This note summarises the key statistics available on disabled people in employment in the UK.Jump to full report >>
7.6 million people of working age (16-64) reported that they had a disability in January-March 2019, which is 18% of the working age population.
Of these, an estimated 3.9 million were in employment, an increase of 150,000 from a year previously.
The Government has set a target of 4.5 million people with disabilities in employment by 2027.
51.7% of people with disabilities were in employment, up from 50.7% a year previously. The employment rate for people without disabilities was 81.7%, up from 81.1%.
340,000 people with disabilities were unemployed. This was 36,000 fewer than the number who were unemployed a year previously.
The unemployment rate for people with a disability was 8.0% in January-March 2019. This compared to an unemployment rate of 3.3% for people without disabilities.
3.3 million people with disabilities of working age were economically inactive. These people were not in work and not looking for work. This was a small increase from a year before.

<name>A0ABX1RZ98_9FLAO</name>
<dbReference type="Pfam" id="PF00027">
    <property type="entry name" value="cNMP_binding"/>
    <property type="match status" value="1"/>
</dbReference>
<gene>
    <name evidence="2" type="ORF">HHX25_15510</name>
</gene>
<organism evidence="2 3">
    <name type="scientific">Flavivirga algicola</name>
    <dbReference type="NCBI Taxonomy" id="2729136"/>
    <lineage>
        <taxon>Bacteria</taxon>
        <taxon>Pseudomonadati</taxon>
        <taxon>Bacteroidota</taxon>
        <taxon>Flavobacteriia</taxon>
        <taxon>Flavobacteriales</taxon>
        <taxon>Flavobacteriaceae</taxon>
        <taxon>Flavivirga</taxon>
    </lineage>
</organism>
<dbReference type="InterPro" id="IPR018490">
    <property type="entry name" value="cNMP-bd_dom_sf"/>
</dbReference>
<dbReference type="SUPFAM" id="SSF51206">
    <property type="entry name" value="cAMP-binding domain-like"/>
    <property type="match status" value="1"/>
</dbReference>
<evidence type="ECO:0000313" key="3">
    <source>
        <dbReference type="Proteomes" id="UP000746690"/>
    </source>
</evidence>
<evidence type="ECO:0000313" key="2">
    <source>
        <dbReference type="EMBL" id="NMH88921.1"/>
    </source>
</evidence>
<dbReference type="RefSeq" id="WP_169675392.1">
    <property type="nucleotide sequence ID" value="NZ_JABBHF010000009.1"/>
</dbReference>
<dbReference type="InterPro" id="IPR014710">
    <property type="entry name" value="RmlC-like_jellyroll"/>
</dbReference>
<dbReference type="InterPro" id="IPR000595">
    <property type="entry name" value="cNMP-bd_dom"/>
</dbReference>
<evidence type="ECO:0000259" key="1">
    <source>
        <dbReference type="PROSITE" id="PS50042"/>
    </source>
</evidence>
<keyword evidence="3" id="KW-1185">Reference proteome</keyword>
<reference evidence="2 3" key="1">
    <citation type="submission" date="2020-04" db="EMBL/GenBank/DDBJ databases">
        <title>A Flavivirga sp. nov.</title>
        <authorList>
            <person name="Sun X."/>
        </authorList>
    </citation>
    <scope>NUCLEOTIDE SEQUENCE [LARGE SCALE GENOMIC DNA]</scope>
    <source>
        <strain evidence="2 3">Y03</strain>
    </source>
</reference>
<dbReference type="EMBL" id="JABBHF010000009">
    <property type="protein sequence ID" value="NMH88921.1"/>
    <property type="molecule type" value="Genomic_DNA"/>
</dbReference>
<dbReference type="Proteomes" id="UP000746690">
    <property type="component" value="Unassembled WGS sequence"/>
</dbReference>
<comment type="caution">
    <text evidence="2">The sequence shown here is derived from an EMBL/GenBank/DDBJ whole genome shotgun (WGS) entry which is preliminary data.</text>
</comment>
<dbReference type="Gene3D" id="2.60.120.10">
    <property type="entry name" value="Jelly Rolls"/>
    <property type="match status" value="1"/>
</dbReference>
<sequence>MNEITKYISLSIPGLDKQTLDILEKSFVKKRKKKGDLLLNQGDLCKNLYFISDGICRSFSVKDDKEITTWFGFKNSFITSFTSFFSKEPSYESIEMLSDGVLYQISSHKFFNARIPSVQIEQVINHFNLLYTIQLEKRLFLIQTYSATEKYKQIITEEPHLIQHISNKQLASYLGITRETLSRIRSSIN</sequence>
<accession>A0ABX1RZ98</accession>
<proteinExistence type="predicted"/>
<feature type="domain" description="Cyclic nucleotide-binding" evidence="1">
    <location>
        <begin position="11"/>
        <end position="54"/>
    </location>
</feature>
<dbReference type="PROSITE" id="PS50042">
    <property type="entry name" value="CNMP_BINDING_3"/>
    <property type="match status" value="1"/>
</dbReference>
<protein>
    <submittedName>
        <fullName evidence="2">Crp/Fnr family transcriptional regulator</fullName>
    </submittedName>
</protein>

People with disabilities were considerably more likely than those without disabilities to be economically inactive. While, the economic inactivity rate for those with disabilities was 43.8%, the corresponding figure for those without disabilities was 15.6%.
The high rate of economic inactivity, alongside a higher unemployment rate, explains why people with disabilities have a low employment rate. People with disabilities have an employment rate that is 29.9 percentage points lower than that of people without disabilities. This difference is often referred to as the disability employment gap.